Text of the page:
For the first example say you would like to display only the last name of the ContactName column, for the first 5 records in the Northwind database Customer table. Here are the first 5 records.
ContactName ------------------------------ Maria Anders Ana Trujillo Antonio Moreno Thomas Hardy Christina Berglund
As you can see, the CustomerName contains both the first and last name of the customer, where first and last name are separated by a single space. I will use the CHARINDEX function to identify the position of the space between the two names. This way we can used the position of the space to parse the ContactName so we can display only the last name portion of the column. Here is some T-SQL code to display only the last name for the first 5 records in the Northwind Customer table.
select top 5 substring(ContactName, charindex(' ',ContactName)+1 , len(ContactName)) as [Last Name] from Northwind.dbo.customers
Here is the output from this command:
Last Name ------------------------------ Anders Trujillo Moreno Hardy Berglund
The CHARINDEX function found the space between the First and Last Name, so that the substring function could split the ContactName, thus only the Last Name was displayed. I added 1 to the integer value that CHARINDEX returned, so the Last Name displayed did not start with a space.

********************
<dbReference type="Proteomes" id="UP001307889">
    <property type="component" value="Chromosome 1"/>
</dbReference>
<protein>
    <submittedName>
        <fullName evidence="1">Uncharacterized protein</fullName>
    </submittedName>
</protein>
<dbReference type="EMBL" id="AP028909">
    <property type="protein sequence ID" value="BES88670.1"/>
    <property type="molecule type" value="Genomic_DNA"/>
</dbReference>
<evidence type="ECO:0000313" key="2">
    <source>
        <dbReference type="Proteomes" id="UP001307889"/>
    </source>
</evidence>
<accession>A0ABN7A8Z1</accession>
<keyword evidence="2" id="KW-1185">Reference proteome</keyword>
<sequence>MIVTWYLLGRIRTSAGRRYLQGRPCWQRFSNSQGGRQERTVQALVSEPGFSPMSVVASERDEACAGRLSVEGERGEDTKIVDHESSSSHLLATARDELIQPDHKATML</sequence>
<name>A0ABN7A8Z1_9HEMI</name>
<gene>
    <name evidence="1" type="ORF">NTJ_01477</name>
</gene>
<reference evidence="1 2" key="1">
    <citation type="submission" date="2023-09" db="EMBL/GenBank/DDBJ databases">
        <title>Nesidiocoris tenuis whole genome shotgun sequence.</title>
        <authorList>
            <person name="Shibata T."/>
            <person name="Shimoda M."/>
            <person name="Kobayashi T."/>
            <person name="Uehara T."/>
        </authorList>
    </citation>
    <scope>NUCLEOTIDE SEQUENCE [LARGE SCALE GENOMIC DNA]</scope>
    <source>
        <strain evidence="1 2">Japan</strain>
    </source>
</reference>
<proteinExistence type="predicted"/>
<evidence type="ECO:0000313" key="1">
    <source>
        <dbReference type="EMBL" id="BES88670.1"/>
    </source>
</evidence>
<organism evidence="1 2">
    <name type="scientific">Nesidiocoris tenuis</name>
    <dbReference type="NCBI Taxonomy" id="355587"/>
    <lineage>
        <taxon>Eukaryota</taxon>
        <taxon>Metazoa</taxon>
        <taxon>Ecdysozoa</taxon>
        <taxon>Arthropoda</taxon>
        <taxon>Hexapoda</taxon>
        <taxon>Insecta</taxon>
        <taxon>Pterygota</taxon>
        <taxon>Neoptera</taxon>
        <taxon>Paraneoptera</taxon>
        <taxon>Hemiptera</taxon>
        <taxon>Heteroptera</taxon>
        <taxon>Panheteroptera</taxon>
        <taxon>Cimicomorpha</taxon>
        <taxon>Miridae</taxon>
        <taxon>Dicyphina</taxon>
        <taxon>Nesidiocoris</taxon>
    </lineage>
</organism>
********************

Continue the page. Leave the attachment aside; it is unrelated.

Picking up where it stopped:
For the second example, say you want to count all the records from a table where a given column contains a particular character string. The CHARINDEX function could be used to satisfy your request. To count all of the Addresses in the Northwind.dbo.Customer table where the Address column contains either the word ‘Road’ or an abbreviation for road (‘Rd’), your SELECT statement would look like this:
select count(*) from Northwind.dbo.Customers where CHARINDEX('Rd',Address) > 0 or CHARINDEX('Road',Address) > 1
How Does the PATINDEX Function Work?
The PATINDEX function returns the starting position of a character or string of characters within another string, or expression. As stated earlier the PATINDEX has additional functionality over CHARINDEX. PATINDEX supports wildcard characters in the search pattern string. This makes PATINDEX valuable for searching for varying string patterns. The PATINDEX command takes the following form:
PATINDEX ( ‘%pattern%‘ , expression )
Where “pattern” is the character string you are searching for and expression is the string in which you are searching. Commonly the expression is a column in a table. The “%” sign is needed on the front and back of the pattern, unless you are searching for the pattern at the beginning and/or ending of the expression.
Like the CHARINDEX function, the PATINDEX function returns the starting position of the pattern within the string being searched. If you have a PATINDEX function call like so: